No tools readily available to fix my detection needs then, I am afraid. We need to look into building our own detection to reach nirvana at DML level 6 !

 Best practice should be to look into which adversaries we should be most afraid of, or at least who we think is most likely to visit our networks, and start making sure we will catch them red handed if they as much as use one of their Tactics in our infrastructure. Lets say we do find which threat actors we need to be on the lookout for (probably some of them are in the ransomware business). So we pick up the best threat intel reports we can find and start looking for TTPs and in particular for Tactis. Lots of IOCs to find, hashes all over the place, even some malware names pop up(tools that is). Most common being Cobolt Strike Beacon maybe. A lot of reports confuse TTPs with IOCs, tools and other artifact that we are not willing to bet our lives on when creating detection. Almost all TI report do have a MITRE Att&ck reference table of some sorts today with at least Technique references.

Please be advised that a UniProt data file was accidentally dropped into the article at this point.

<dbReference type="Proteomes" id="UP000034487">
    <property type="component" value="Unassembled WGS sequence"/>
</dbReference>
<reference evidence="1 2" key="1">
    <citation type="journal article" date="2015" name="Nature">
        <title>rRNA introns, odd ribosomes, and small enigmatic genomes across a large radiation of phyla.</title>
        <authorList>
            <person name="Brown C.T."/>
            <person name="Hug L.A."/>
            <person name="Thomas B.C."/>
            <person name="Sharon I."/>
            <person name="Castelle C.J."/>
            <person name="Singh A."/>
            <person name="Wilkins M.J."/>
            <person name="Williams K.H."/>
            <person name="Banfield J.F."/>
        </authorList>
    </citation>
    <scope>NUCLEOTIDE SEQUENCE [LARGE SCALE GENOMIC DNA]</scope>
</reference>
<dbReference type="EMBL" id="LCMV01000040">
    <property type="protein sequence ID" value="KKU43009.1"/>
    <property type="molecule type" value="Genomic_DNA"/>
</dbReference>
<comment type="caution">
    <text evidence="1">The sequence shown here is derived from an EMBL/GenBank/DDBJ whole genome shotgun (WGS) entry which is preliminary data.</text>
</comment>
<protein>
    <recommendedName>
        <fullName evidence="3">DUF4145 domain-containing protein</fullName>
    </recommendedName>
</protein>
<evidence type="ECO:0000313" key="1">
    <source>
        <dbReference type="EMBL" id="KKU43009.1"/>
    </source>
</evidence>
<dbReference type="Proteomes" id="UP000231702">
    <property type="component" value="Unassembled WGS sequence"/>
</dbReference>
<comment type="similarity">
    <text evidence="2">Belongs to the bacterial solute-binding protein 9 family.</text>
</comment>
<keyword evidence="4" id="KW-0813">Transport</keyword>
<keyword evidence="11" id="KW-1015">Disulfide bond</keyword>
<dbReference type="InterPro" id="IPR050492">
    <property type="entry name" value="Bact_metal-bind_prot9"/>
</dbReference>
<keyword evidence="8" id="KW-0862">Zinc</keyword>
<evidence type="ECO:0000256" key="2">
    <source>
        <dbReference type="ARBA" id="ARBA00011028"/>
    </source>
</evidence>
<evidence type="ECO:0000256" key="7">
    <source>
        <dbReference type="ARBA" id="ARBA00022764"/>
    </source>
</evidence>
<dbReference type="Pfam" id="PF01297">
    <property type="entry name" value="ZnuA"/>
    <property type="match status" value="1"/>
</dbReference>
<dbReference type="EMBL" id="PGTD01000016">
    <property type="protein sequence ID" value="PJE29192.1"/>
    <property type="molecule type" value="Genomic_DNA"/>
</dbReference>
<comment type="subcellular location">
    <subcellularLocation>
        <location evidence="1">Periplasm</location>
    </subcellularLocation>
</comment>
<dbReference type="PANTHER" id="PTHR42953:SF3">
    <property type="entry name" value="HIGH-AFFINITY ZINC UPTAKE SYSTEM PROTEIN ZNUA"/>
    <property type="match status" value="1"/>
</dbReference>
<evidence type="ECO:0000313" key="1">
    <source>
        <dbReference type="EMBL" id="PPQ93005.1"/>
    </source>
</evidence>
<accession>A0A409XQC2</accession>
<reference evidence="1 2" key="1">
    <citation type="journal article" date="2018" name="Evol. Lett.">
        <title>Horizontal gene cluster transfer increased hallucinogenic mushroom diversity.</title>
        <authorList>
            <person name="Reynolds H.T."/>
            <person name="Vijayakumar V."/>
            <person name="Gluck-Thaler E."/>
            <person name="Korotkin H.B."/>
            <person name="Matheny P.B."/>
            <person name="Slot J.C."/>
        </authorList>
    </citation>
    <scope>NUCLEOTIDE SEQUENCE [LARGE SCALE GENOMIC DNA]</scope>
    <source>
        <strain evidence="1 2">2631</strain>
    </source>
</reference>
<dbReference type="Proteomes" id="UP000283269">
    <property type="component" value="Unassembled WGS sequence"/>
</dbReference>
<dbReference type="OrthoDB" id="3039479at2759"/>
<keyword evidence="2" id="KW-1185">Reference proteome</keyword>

That brings me over to my frustration with the MITRE Att&ck framework. Because MITRE Att&ck is another part in the detection pussle that confuses me, and it seem to be confusing a lot of others as well. The excellent speech by Martin Eian at this years FIRST conference in Dublin inspired me to write this post. MITRE Tactics are indeed goals not DML Tactics. We can not write detection for Tactics like “Defense Evation”, “Execution” and “Credential Access”.

MITRE Techniques, on the other hand, can be made into detection, at least some of them.